Our Lord in the Attic: A Case Study

Indoor climate research

Data logger in church (photo; TU/e)Since the museum is concerned about the indoor climatic conditions and their effect on the building, collection and visitors, research into the current indoor climate was carried out. Climate data (relative humidity and temperature) was collected by the ICN in collaboration with the Technical University Eindhoven (TU/e) in several areas of the house over the period of one year. This climate data can be used to establish the actual impact of the current situation on the condition of the building and its collections.

In addition, data was collected about the carbon dioxide (CO2) concentration in the air, in order to investigate why visitors sometimes express feeling uncomfortable in the church, especially during events in summer. Looking at the air exchange rate in the church can help to establish a safe occupancy rate of the church.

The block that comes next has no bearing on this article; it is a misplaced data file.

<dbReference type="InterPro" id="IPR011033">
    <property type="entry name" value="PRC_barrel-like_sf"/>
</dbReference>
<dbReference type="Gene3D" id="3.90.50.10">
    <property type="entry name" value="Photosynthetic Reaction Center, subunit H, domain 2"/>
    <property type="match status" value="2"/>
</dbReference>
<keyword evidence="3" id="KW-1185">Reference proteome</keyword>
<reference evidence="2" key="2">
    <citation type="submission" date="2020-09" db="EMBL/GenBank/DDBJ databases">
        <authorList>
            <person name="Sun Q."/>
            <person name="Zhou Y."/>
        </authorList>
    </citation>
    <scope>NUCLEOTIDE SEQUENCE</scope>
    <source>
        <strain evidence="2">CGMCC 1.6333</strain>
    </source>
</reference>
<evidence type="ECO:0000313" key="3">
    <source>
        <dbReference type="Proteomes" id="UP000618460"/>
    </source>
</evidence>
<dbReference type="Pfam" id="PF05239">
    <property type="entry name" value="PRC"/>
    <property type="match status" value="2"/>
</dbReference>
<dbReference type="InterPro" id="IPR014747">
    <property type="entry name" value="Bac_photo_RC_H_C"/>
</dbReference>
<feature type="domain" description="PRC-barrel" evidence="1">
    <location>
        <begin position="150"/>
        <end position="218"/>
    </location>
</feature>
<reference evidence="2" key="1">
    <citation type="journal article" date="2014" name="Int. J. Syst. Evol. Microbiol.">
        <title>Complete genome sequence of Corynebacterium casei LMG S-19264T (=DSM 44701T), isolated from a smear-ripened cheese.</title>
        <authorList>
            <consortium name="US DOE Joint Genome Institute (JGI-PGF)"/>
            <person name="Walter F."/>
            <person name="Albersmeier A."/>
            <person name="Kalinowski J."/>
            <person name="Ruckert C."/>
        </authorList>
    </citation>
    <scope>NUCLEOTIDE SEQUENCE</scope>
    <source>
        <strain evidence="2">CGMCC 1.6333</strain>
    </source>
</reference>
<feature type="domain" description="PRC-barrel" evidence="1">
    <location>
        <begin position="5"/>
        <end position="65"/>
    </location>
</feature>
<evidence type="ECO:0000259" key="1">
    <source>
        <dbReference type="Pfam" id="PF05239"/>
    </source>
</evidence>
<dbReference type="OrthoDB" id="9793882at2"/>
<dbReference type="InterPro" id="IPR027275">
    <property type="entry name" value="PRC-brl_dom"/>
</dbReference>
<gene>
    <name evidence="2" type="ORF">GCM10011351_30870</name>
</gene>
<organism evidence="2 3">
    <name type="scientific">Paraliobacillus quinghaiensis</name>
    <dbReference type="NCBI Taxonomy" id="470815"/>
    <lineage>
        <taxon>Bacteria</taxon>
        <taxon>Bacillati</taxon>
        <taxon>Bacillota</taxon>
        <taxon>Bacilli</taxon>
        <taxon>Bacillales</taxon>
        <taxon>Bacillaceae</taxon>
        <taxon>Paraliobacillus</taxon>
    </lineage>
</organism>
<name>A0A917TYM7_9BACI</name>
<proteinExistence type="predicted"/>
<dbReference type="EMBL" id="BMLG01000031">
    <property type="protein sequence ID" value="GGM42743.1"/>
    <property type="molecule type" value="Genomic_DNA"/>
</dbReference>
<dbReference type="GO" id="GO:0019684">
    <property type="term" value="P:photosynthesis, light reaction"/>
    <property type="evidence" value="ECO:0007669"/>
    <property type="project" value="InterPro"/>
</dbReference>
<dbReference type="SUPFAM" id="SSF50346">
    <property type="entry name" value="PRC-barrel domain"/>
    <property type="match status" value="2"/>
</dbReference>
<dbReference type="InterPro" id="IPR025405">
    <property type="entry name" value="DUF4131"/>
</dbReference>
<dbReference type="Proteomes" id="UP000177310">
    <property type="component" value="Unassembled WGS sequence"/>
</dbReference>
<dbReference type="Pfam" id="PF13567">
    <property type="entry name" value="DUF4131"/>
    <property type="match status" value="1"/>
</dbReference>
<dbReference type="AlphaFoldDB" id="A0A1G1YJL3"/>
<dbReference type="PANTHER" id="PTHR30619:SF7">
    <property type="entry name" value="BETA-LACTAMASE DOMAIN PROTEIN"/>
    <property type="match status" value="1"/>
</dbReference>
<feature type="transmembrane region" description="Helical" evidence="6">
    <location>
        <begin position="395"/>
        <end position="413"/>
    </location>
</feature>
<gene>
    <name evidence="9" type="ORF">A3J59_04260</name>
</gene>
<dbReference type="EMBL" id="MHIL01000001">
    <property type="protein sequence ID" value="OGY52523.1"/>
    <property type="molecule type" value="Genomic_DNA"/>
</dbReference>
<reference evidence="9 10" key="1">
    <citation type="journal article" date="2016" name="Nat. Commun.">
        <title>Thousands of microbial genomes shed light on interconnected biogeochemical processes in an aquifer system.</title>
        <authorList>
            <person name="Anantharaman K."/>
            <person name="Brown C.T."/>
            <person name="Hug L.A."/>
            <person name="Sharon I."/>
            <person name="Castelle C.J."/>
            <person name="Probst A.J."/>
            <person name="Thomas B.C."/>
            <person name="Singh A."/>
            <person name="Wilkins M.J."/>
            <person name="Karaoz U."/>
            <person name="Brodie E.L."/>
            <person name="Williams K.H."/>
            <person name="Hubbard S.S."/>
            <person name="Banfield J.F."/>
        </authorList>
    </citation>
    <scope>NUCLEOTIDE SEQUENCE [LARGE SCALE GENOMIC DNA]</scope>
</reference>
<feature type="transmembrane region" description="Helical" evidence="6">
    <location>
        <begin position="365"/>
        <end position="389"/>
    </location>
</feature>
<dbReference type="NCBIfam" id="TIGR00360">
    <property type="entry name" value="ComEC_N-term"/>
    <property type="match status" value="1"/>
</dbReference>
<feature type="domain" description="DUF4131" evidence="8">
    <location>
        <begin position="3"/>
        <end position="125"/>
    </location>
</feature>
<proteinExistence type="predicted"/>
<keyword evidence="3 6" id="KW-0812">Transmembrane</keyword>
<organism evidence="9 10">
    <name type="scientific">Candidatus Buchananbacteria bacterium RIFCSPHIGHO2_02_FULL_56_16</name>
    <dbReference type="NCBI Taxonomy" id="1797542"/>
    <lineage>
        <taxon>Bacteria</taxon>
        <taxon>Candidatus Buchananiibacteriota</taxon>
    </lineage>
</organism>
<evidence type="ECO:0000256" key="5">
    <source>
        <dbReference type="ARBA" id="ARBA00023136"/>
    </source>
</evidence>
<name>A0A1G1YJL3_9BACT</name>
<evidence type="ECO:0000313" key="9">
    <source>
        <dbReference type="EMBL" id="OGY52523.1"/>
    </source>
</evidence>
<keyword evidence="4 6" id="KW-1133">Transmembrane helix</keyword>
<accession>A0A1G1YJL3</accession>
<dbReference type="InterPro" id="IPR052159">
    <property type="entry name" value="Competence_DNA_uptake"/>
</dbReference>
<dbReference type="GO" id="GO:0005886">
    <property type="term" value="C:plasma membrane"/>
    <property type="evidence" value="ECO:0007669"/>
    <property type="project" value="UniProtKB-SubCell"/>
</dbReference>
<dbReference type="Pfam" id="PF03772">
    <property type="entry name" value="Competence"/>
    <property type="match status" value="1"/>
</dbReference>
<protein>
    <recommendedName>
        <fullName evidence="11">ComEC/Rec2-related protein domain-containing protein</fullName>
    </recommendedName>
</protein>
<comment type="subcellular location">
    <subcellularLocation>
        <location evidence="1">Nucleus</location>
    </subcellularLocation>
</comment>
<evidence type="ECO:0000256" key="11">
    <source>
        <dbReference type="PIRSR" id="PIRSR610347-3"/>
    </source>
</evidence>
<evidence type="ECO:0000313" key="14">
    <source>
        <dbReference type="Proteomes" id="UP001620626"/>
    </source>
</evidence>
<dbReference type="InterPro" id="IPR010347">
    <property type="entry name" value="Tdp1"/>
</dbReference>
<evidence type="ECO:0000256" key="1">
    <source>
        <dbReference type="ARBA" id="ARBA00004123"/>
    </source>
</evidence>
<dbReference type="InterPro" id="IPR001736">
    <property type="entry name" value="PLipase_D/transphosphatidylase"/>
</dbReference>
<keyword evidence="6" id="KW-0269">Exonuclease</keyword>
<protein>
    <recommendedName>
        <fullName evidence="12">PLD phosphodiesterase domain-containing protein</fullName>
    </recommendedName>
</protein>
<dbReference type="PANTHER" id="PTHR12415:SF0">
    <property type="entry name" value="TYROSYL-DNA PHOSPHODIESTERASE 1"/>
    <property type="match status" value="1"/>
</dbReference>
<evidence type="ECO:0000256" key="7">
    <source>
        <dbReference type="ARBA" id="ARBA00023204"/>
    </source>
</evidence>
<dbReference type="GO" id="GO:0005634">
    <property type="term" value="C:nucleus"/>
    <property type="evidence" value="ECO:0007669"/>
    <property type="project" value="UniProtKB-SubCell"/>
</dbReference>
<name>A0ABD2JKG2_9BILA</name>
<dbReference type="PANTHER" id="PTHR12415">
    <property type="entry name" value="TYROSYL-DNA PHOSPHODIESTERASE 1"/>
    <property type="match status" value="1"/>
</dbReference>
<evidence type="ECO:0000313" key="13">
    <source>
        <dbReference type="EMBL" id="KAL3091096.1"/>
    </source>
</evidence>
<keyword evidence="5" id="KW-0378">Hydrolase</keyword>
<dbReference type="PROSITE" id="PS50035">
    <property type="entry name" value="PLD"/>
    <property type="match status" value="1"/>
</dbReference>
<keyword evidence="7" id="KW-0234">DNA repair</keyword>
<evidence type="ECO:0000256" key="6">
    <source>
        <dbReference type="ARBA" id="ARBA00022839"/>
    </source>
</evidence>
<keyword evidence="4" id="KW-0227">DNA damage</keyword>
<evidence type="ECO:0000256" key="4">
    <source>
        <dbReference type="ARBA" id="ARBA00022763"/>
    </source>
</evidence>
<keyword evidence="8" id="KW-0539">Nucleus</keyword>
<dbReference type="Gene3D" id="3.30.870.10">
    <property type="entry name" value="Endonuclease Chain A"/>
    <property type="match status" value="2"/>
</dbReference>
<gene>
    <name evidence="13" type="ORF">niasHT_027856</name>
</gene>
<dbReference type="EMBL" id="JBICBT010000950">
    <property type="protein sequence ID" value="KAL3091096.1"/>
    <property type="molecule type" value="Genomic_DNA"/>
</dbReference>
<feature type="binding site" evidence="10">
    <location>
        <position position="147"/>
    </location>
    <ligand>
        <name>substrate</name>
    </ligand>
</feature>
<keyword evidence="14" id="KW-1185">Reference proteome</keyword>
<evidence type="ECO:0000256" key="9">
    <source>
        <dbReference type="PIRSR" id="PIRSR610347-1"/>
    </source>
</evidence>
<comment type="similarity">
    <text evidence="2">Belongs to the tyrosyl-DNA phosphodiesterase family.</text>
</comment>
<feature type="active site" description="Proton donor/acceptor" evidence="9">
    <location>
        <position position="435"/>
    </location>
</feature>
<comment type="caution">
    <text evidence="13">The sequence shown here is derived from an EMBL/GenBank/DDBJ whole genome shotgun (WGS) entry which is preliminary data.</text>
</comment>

An attempt to recreate historic indoor climatic conditions in the house, which were modeled using available historic outdoor climate data and the general knowledge of building properties and methods of heating in the past, will be discussed. There are three periods identified:

© J. Paul Getty Trust / Netherlands Institute for Cultural Heritage / Museum Ons' Lieve Heer op Solder